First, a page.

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July 7, 2013

Duels of the Planeswalkers 2012: Wielding Steel Review (Part 2 of 2)

by Dredd77

The last time we found our friend Gideon, he was helming one of the worst decks of the original Duels of the Planeswalkers series, Weapons of the Warrior. Has he cleaned up his act? To find out, Sam’s sleeved up Apex Predators, Garruk’s lastest offering.

Game One

Sam opens the game with a Forest, while I start with a Gideon’s Lawkeeper. Advantage: me. Next turn she simply plays another and passes, while Gideon’s deck goes full steam ahead with a Kitesail after swinging for 1.

Still, Sam is not without recourse as she fields a turn-3 Grazing Gladehart, but it’s powerless to stop me as I equip the Kitesail to the Lawkeeper and swing in the air for 2. I then add a Trusty Machete and pass. Back to Sam, she plays a Forest for 2 more life off the Gladehart, then attacks in with it to decrease my life total by the same amount. A Borderland Ranger lets her fetch up another land, and she ends her turn. Back to me, I equip the Machete to the Lawkeeper and hammer in for an unblockable 5 to put Sam down to 15, following up with an Elite Vanguard.

Now turn 5, Sam sends in the Range to nick me for 2, then adds a Garruk’s Packleader. I tangle that up with a Kor Hookmaster, clearing the way for a 6-point charge. Down to 11 life, Sam next attacks once more with the Ranger for 2, then brings out Thrun, the Last Troll. This lets her draw a free card off the Packleader, and she ends her turn. Over to me, I deploy a Pennon Blade, then attack for another 4 with the Lawkeeper. Once combat’s through, I then re-equip the Kitesail to the Hookmaster and pass.

Thrun comes knocking on turn 7, after which Sam adds a Garruk’s Companion to go up another card. A Nature’s Lore adds another land as well, seeing Sam go up to 11. I Arrest the Packleader, then summon a Glory Seeker. Sam then taps out for an Engulfing Slagwurm, but I simply load up the remaining equipment onto the Hookmaster and slam in for 9. My liberated Lawkeeper then taps down the Slagwurm on Sam’s turn, and though she finds a Giant Spider it’s not enough to save her as she scoops.

Stoneforge Mystic

Stoneforge Mystic

Game Two

Sam leads with a Forest, and I’m out with a Kitesail Apprentice. Next turn she plays a second land, and again I pull ahead- this time with a Kor Duelist and Trusty Machete. Though Sam does manage a turn-3 Borderland Ranger, the Machete in the hands of the Duelist is a mighty weapon.

Down to 13 life, Sam counterattacks on turn 4 with the Ranger before adding a Cudgel Troll. When I next play a Kitesail followed by a Kor Outfitter (equipping the Duelist), it’s all over for Sam. The Duelist hammers in the air for 8 thanks to its double strike, and Sam simply scoops on turn 5.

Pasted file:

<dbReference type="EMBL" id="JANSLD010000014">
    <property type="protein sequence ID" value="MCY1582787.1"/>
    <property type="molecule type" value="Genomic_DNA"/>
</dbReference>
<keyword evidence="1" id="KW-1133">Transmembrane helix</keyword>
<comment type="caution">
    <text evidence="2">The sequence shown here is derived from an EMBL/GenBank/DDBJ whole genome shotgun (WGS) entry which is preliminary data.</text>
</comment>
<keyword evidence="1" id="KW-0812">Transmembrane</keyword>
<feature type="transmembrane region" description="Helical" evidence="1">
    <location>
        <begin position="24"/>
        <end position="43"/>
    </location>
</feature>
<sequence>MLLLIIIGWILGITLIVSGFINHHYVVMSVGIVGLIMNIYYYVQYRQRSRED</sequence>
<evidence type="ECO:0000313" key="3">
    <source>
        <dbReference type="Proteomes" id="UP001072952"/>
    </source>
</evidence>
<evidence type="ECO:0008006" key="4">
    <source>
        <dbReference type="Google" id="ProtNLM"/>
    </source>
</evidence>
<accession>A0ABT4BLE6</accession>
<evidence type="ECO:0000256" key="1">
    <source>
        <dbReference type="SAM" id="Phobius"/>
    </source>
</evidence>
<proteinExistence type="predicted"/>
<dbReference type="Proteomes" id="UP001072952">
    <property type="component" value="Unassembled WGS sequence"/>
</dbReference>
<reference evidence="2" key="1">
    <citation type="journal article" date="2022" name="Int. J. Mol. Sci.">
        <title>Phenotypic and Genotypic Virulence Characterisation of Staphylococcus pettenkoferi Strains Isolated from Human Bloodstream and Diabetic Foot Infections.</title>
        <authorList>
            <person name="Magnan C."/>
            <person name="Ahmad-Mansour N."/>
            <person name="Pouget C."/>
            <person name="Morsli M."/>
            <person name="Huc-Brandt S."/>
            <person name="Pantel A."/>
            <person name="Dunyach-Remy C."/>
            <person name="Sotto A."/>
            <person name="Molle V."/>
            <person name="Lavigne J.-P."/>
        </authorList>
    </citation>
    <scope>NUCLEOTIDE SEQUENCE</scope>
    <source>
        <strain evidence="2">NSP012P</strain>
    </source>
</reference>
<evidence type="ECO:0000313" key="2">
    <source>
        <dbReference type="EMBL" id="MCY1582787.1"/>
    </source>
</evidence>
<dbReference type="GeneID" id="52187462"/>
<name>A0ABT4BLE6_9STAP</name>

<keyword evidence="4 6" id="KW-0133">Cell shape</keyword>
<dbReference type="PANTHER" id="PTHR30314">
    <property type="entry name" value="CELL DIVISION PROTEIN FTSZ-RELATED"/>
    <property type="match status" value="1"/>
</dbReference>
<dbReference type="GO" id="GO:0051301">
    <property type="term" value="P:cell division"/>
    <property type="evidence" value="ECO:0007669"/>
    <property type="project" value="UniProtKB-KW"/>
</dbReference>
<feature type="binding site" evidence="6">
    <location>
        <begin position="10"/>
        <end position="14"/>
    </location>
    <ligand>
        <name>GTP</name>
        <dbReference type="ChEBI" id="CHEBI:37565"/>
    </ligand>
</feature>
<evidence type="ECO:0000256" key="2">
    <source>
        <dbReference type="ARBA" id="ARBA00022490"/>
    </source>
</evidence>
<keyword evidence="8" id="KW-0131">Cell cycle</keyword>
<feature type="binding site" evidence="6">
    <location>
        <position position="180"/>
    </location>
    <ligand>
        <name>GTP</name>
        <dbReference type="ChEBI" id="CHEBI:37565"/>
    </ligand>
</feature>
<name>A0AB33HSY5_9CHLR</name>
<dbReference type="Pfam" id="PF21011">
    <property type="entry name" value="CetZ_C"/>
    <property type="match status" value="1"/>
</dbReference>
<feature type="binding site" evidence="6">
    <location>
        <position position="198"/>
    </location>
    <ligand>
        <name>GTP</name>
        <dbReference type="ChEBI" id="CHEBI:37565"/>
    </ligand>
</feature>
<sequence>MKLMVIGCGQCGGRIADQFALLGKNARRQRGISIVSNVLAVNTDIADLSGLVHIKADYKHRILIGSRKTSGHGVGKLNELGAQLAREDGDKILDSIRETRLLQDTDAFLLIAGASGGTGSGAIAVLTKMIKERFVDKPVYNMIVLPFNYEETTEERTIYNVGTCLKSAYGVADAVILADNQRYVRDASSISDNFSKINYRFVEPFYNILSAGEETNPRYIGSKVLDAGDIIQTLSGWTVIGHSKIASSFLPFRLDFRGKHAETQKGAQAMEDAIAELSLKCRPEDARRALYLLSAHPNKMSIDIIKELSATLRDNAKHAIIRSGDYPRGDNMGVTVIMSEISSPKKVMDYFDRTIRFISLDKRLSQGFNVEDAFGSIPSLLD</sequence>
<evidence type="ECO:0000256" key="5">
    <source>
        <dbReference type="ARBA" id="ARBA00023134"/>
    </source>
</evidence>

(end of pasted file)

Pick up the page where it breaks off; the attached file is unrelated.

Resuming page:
Game Three

Sam and I are neack and neck early this time, with my opening Elite Vanguard closely followed by her Garruk’s Companion. I stick an Infiltration Lens on the Vanguard, and begin hammering in for damage while Sam counterattacks with the more powerful Companion. The tide turns, though, not from my turn-3 Gideon’s Lawkeeper, but with the fact that Sam doesn’t find her third land drop until turn seven. While she’s had to discard cards or burn a perfectly good Giant Growth for extra damage, I’ve kept up a steady stream of pressure. A turn-5 Serra Angel– Trusty Machete in hand next turn- starts leading the charge, and Sam falls to inglorious defeat soon after.

Thoughts & Analysis

While we weren’t especially kind to Gideon the last time around, we can afford a bit more generosity this time around thanks to some of the changes that have occurred. The main culprit was the cruelly masochistic removal suite, consisting as it did of Guard Duties. This was an particularly egregious choice, as the removal in this archetype is focused on clearing away defenders, not creating more of them. It wasn’t the only such slight, but Wielding Steel we’re delighted to note has chiseled away that element of the deck. This is a simple, straightforward White Weenie/equipment deck, and it plays considerably better than its predecessor. In short, given the number of carryovers from one deck to the next, it’s fair to say that this is the ‘fixed’ version of Gideon.

Gideon’s Avenger is a much better use of a rare slot than the Loyal Sentry, and while the Stoneforge Mystic is as much window dressing as she was before, it overall manages to be a well-put-together deck of its type, and now one of the high point of the set thus far.

Hits: Very strong, aggressive curve that is one of the fastest in the format; the pairing of equipment and equipment-matters creatures lets the deck punch well above its weight; revamp took out all the right stuff, leaving the best bits behind and fixing the removal problem

Misses: A few discordant notes like the price and equip cost of the Pennon Blade, but overall this deck is solid

OVERALL SCORE: 4.45/5.00

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